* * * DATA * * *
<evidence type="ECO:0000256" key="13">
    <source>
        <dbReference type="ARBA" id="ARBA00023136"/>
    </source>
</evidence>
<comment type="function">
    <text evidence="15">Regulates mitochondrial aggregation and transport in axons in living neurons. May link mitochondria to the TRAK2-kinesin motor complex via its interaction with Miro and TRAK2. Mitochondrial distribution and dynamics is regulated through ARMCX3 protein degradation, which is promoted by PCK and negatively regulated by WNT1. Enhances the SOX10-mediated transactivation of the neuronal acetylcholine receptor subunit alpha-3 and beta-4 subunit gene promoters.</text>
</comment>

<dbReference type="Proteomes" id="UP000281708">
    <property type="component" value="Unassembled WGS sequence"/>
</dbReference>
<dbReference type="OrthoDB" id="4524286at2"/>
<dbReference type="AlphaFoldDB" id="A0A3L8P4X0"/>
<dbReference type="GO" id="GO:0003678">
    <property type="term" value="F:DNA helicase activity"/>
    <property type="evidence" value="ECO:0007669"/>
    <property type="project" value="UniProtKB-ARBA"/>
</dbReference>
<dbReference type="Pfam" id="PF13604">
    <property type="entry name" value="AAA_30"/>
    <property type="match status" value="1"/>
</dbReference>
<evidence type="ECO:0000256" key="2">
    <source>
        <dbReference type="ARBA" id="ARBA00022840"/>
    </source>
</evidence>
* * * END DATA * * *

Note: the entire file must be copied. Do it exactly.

<evidence type="ECO:0000256" key="13">
    <source>
        <dbReference type="ARBA" id="ARBA00023136"/>
    </source>
</evidence>
<comment type="function">
    <text evidence="15">Regulates mitochondrial aggregation and transport in axons in living neurons. May link mitochondria to the TRAK2-kinesin motor complex via its interaction with Miro and TRAK2. Mitochondrial distribution and dynamics is regulated through ARMCX3 protein degradation, which is promoted by PCK and negatively regulated by WNT1. Enhances the SOX10-mediated transactivation of the neuronal acetylcholine receptor subunit alpha-3 and beta-4 subunit gene promoters.</text>
</comment>

<dbReference type="Proteomes" id="UP000281708">
    <property type="component" value="Unassembled WGS sequence"/>
</dbReference>
<dbReference type="OrthoDB" id="4524286at2"/>
<dbReference type="AlphaFoldDB" id="A0A3L8P4X0"/>
<dbReference type="GO" id="GO:0003678">
    <property type="term" value="F:DNA helicase activity"/>
    <property type="evidence" value="ECO:0007669"/>
    <property type="project" value="UniProtKB-ARBA"/>
</dbReference>
<dbReference type="Pfam" id="PF13604">
    <property type="entry name" value="AAA_30"/>
    <property type="match status" value="1"/>
</dbReference>
<evidence type="ECO:0000256" key="2">
    <source>
        <dbReference type="ARBA" id="ARBA00022840"/>
    </source>
</evidence>